An idiom (Latin: idioma, “special property”, from Greek: δίωμα – idíōma, “special feature, special phrasing, a peculiarity”, f. Greek: διος – ídios, “one’s own”) is a phrase or a fixed expression that has a figurative, or sometimes literal, meaning. An idiom’s figurative meaning is different from the literal meaning. There are thousands of idioms, and they occur frequently in all languages. It is estimated that there are at least twenty-five thousand idiomatic expressions in the English language.
The following sentences contain idioms. The fixed words constituting the idiom in each case are bolded:
1. She is pulling my leg. – to pull someone’s leg means to trick them by telling them something untrue.
2. When will you drop them a line? – to drop someone a line means to send a note to or call someone.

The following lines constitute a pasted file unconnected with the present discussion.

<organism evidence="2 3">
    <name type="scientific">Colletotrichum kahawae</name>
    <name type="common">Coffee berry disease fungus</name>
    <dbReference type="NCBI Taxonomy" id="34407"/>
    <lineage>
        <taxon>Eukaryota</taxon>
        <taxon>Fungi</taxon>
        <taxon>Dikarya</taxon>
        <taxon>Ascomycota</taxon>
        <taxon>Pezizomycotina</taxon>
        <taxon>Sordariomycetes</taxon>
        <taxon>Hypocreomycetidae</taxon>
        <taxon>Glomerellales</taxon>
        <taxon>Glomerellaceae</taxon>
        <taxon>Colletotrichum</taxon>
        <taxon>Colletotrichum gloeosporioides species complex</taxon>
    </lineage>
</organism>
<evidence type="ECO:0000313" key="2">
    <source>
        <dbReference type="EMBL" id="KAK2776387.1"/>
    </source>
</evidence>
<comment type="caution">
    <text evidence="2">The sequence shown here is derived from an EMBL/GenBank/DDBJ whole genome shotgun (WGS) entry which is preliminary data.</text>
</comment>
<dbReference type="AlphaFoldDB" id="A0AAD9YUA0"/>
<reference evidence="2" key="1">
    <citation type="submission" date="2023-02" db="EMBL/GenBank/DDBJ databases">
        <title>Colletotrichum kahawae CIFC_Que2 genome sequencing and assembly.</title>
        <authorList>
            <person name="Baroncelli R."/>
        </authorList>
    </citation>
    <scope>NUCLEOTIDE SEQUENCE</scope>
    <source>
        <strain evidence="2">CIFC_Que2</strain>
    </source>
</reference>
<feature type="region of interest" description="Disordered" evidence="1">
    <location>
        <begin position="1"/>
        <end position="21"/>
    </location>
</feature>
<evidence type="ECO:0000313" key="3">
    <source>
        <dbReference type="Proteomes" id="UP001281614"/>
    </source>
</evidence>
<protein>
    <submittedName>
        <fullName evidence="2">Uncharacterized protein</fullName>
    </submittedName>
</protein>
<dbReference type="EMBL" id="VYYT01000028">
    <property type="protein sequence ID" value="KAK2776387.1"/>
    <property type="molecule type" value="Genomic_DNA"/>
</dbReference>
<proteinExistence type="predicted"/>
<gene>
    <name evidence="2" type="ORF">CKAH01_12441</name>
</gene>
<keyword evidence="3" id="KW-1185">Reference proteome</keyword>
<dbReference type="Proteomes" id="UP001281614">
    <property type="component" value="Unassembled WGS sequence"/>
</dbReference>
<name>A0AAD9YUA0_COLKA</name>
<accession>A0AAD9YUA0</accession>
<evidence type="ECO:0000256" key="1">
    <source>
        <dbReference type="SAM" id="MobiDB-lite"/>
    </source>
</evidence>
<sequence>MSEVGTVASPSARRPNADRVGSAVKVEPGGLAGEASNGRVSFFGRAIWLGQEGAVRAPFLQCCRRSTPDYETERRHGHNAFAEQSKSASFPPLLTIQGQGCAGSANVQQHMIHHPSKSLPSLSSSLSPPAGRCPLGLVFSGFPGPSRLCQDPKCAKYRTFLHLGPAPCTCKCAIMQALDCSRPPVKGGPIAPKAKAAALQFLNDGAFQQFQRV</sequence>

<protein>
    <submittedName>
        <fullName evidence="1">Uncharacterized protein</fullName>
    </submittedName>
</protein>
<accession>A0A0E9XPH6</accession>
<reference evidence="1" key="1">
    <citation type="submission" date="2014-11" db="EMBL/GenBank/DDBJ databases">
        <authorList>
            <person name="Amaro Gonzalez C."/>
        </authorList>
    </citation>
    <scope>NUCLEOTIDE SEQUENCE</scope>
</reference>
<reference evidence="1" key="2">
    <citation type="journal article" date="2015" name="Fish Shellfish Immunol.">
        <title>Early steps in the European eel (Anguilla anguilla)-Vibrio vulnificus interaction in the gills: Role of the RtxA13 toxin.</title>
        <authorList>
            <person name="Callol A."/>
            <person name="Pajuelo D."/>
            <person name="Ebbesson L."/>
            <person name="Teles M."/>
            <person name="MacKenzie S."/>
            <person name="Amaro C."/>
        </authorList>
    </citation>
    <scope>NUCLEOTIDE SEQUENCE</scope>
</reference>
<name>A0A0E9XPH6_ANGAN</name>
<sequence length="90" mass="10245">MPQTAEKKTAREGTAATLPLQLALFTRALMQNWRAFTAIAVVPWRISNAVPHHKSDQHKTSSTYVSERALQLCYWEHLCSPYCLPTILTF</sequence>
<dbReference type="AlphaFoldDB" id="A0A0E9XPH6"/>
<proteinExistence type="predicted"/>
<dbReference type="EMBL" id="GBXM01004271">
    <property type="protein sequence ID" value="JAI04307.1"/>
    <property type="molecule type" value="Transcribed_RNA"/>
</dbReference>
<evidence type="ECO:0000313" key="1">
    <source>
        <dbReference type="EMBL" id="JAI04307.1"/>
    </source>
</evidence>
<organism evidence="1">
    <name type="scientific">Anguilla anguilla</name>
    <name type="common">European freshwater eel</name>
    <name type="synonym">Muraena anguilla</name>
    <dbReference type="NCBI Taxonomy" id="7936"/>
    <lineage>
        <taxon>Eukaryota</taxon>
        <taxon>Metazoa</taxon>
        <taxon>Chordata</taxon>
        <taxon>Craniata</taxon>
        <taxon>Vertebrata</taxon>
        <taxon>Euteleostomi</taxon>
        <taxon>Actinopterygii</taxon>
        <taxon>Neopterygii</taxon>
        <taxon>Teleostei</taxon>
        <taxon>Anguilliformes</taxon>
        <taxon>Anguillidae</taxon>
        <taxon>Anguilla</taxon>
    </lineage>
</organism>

3. You should keep an eye out for that. – to keep an eye out for something means to maintain awareness of it so that you notice it as it occurs.
4. I can’t keep my head above water. – to keep one’s head above water means to manage a situation.
5. It’s raining cats and dogs. – to rain cats and dogs means to rain very heavily (a downpour).
6. Oh no! You spilled the beans! – to spill the beans means to let out a secret.
7. Why are you feeling blue? – to feel blue means to feel sad.
8. That jacket costs an arm and a leg. – an arm and a leg means something is very expensive.
9. It is not rocket science. – not rocket science means something is not difficult.
10. Put a cork in it. – put a cork in it is an impolite way to say, “shut up!” (another idiom), be quiet, and stop talking.
11. I’m screwed . – to be screwed means that one is doomed, is in big trouble, or has really messed up. – Wikipedia
For idioms practice, see Daily Lessons.
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